This is an excerpt from the new book, one of my favorite adventures on the trip. It took place in Ambergris Caye, Belize.
On my final day, John and I went on a last crocodile expedition, this time to the south side of the island. We heard there was a place to see them just off the side of the road, so we jogged to the water tower. I was dying; that was the farthest I’d run in weeks, and in the blazing sun as well. We took the side roads by the lagoon, and knew we were in the right place when we saw the “do not feed the crocodiles” sign and saw a croc briefly before he went under. Feeding the crocs carried a $1000 fine or six months of jail time, according to the sign.
We didn’t spot any others, so we kept walking until we found a store to get some drinks. I asked where the best place to see them was, and apparently it was right where we were. The store had frozen chicken legs, so we bought a couple pounds and headed back. It was so hot I carried the ice-cold bag of drumsticks on the back of my neck; it was worth the purchase even if we didn’t get to feed the crocs. Police presence on the island was pretty minimal, so we weren’t too worried.
Our plan was to thaw the chicken in the water near the edge so we could break it up, tie the individual legs on long pieces of vine that were growing nearby, and go “fishing” for crocs. We made sure to get off the main road so we wouldn’t be spotted. As we were waiting for the chicken to thaw, a monster crocodile swam up and sat there, staring at us. He was inches from the floating chicken but didn’t seem to know exactly where it was since it was in a patch of sea grass. John picked up a short stick and pushed the chicken legs toward the big crocodile and instantly it lunged and swallowed the legs whole. Probably the scariest thing I’ve ever seen in my life was how fast this thing moved and how many teeth it had. I was a little nervous when it swam up, but after see- ing him move I was terrified.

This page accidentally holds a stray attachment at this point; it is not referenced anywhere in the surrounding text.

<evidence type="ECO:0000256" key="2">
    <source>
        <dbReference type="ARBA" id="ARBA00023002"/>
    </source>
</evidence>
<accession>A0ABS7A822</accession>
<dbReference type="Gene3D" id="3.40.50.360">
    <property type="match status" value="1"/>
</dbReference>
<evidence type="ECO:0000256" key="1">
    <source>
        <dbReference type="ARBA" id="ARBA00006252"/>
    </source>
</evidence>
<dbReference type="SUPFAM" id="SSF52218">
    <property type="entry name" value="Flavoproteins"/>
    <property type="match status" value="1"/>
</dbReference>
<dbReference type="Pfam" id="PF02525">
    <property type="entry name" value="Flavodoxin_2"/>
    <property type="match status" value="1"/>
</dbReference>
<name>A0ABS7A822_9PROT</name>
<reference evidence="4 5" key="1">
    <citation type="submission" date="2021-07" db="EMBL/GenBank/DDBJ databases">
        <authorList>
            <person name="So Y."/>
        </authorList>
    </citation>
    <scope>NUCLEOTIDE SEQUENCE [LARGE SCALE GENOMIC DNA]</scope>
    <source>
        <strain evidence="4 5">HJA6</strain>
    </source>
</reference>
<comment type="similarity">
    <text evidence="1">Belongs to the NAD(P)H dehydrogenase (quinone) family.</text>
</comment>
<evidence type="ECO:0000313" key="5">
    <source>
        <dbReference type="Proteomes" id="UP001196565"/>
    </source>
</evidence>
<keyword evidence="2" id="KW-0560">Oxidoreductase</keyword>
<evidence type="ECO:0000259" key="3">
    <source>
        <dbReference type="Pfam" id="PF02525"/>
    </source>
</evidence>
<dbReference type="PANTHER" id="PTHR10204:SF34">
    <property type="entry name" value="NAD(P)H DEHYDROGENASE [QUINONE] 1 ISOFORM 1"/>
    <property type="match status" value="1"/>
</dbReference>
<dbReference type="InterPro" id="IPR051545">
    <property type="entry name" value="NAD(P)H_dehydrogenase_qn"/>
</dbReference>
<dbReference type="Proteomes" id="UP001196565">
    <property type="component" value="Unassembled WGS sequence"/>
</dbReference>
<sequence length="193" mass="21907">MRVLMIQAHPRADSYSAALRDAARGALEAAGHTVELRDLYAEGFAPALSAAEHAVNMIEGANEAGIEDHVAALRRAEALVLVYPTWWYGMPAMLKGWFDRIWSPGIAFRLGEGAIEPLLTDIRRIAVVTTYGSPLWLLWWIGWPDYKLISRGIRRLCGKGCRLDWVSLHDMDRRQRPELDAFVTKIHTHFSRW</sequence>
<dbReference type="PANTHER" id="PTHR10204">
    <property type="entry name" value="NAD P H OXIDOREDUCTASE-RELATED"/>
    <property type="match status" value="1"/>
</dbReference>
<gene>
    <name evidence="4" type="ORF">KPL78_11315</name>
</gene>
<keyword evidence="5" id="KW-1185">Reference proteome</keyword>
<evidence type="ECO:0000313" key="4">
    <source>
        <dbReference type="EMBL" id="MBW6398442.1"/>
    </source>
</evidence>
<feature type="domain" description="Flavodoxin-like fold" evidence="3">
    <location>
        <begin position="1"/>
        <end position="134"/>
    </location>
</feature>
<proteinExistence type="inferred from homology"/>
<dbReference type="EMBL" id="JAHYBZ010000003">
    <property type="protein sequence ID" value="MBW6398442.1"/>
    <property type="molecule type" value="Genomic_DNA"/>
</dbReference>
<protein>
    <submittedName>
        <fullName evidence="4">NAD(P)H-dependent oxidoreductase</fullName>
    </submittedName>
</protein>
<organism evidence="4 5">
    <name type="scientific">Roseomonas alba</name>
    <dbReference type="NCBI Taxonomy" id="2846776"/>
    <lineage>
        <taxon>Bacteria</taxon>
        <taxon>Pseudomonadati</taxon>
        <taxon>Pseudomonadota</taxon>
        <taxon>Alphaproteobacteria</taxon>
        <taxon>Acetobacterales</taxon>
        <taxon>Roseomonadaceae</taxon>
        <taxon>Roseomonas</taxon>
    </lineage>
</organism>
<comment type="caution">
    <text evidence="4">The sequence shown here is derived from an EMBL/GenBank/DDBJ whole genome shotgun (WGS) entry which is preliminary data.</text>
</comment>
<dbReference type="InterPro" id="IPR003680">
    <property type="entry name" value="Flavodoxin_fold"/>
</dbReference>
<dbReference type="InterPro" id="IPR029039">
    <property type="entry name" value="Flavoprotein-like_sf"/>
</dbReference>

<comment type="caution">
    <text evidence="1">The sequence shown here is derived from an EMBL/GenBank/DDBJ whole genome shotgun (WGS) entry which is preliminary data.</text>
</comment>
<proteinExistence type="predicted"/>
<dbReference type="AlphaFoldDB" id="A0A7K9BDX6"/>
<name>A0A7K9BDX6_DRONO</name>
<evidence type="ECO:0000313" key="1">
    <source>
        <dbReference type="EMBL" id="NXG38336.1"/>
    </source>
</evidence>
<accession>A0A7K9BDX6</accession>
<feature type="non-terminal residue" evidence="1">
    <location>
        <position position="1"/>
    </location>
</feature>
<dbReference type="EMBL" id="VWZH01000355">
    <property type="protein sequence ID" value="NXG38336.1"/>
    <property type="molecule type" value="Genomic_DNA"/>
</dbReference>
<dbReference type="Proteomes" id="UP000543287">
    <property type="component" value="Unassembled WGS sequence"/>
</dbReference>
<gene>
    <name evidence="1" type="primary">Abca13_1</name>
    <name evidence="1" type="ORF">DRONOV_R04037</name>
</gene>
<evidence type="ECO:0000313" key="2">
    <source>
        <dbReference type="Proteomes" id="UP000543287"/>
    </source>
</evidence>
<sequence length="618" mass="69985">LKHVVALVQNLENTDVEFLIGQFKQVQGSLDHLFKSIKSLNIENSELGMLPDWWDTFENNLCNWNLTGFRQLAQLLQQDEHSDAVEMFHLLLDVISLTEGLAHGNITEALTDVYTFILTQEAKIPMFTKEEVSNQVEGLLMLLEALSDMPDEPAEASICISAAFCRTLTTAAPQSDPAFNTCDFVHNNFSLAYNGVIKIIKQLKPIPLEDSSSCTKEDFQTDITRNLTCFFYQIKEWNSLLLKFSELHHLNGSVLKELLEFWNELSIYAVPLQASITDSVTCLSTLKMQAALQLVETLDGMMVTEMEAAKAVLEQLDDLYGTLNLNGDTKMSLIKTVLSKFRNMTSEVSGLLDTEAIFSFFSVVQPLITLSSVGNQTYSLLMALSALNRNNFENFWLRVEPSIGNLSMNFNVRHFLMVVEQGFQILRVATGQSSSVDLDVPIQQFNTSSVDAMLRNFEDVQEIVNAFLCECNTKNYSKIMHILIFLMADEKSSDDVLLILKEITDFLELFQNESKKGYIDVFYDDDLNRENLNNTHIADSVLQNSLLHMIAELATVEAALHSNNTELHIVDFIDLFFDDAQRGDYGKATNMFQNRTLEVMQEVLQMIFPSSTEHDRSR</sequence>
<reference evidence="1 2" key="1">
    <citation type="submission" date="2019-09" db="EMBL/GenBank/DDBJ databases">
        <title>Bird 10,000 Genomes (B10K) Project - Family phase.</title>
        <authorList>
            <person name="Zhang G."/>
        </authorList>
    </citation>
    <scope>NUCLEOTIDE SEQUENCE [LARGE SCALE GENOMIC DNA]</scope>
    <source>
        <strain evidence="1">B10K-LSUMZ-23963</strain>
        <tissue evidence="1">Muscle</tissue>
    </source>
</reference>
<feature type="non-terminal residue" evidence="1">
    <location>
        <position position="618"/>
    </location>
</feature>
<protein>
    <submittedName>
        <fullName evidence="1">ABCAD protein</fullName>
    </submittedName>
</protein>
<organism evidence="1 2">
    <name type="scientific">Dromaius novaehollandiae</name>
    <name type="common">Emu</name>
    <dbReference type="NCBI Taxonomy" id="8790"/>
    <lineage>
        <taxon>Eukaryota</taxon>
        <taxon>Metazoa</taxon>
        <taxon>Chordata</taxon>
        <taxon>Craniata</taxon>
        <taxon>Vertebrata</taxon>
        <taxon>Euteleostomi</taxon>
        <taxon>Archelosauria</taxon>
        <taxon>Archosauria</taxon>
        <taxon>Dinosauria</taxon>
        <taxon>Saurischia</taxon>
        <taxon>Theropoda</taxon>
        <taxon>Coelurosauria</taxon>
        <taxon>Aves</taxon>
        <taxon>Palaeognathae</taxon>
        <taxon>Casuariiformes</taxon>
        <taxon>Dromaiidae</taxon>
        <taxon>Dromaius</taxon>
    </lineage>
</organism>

I really hadn’t considered what would happen if we saw one since we had such bad luck on our first attempt, nor had I considered how frightening they might be. The chicken wrappers and John’s water bottle were sitting on the ground where we left them a few feet from the water, and the croc could smell it. Slowly, he climbed out of the water to investigate the possibility of more chicken, and that was when I got to see his claws. It was a thousand times more terrifying than when he was just sitting in the water. His eyes were tracking every move we made; as we walked around, he shifted his body to keep us in sight. No wonder the authorities didn’t want us to feed them.
The crocodile moved to check out the chicken wrapper but picked up John’s water bottle instead, mashing it several times in his jaws before spitting it out. My level of terror spiked. Terror for me, anyway. I wasn’t sure John was bothered at all. He’d done a lot of crazy things in his life; he was an adrenaline junkie who looked like a school teacher. I’m still not sure exactly how he convinced me crocodile hunting was a good idea, but traveling solo meant mak- ing friends where I could. All I could think about at that time was that moments before, I was holding a partially defrosted chicken and trying to tear the pieces apart, and how much I smelled like the croc’s last snack. I slowly began backing away.
I recovered enough of my wits to turn on my video camera, thinking that if the croc charged John, I’d have some great foot- age for his Darwin Award. The footage is funny only because it’s completely unwatchable from my hands shaking so badly. The croc finally swam off, and as we were walking home I asked John what he would have thought if a crocodile that size had approached us in the kayak the other day. He shrugged, not at all disturbed. I’m glad I didn’t think this idea through very well, or I would have missed a great experience.
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